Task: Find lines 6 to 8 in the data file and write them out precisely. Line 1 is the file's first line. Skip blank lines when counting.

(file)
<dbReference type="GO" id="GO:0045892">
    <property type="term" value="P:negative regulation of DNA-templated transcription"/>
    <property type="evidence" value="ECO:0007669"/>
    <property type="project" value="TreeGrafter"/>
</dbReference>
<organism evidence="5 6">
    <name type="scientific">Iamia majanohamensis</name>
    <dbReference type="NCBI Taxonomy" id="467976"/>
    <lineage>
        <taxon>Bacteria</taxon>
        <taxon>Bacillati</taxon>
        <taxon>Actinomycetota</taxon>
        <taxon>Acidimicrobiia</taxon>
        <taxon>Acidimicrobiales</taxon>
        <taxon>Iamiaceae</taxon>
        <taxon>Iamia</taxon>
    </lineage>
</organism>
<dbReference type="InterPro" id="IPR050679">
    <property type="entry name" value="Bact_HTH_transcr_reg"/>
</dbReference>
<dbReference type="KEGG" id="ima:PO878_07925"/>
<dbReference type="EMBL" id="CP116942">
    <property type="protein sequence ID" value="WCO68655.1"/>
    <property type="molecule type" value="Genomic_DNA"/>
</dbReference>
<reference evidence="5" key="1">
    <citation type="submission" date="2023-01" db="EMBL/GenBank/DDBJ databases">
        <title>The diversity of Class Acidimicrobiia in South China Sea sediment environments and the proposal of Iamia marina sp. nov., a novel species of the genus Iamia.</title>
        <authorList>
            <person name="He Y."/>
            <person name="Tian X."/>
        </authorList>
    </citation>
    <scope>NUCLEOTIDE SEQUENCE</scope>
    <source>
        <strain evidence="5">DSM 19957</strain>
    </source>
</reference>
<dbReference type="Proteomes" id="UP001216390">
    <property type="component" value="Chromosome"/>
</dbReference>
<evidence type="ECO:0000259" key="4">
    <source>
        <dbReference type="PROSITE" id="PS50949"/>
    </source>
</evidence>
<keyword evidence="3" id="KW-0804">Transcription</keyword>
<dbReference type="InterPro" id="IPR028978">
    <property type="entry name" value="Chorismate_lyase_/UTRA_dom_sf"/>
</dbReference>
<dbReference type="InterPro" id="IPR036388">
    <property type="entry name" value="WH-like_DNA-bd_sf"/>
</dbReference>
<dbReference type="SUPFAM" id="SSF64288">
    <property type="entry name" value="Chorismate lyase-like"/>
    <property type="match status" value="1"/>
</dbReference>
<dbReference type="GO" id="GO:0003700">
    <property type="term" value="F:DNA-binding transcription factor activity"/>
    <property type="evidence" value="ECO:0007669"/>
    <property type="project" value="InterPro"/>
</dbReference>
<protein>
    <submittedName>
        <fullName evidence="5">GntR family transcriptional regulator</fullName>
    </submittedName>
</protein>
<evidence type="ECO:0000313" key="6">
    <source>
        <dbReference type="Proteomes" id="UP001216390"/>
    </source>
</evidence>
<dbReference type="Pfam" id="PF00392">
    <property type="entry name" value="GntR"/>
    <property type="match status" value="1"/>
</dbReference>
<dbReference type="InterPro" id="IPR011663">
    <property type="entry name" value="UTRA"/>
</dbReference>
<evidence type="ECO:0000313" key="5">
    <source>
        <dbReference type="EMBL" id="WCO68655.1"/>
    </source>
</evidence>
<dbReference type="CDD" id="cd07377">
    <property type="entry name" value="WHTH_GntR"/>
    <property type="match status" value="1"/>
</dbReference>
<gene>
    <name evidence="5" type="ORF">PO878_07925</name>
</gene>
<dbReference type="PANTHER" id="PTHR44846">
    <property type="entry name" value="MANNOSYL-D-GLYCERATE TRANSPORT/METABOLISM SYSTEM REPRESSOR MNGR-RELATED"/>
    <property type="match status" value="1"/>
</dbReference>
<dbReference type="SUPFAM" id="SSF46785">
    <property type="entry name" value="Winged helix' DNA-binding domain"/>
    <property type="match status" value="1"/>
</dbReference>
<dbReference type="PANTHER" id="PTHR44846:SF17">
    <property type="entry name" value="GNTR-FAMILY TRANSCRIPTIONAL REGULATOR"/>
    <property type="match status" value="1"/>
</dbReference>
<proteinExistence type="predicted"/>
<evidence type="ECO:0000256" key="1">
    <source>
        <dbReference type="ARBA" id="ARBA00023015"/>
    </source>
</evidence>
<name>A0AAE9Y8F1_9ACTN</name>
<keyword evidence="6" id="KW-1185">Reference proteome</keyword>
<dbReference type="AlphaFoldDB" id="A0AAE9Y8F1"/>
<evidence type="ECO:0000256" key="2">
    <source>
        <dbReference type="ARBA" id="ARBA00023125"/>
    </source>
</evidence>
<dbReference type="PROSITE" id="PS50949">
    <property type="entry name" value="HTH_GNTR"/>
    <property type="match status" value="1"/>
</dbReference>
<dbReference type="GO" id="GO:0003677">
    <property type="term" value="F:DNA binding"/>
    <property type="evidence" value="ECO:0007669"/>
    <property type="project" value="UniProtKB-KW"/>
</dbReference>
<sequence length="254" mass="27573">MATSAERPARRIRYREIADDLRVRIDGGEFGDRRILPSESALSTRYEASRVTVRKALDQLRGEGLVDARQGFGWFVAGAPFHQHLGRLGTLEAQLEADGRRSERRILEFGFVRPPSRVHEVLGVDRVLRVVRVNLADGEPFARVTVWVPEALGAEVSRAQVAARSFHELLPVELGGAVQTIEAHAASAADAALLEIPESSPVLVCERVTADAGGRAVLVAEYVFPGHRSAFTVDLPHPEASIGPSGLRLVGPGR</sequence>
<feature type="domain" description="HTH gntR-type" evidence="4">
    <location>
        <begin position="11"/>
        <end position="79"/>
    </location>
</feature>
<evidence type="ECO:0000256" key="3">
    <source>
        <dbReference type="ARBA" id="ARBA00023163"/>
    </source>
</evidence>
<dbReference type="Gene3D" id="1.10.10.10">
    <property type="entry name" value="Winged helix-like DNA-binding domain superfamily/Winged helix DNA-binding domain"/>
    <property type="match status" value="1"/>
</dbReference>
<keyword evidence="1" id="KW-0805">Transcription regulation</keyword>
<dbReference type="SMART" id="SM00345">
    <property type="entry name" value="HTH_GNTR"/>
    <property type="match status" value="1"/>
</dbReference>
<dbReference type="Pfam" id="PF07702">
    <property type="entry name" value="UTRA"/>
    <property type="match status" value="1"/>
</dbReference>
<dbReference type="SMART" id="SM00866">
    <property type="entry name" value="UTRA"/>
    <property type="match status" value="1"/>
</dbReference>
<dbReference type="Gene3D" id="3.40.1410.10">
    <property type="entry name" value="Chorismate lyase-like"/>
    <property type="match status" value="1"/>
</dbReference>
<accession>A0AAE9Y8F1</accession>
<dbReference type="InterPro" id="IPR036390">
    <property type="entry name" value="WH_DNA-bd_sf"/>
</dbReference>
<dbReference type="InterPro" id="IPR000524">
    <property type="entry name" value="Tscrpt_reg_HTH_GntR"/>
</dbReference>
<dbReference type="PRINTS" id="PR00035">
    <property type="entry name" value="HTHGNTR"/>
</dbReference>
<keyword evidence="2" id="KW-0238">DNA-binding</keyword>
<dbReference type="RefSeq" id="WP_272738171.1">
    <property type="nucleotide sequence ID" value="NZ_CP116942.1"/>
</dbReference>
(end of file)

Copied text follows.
<organism evidence="5 6">
    <name type="scientific">Iamia majanohamensis</name>
    <dbReference type="NCBI Taxonomy" id="467976"/>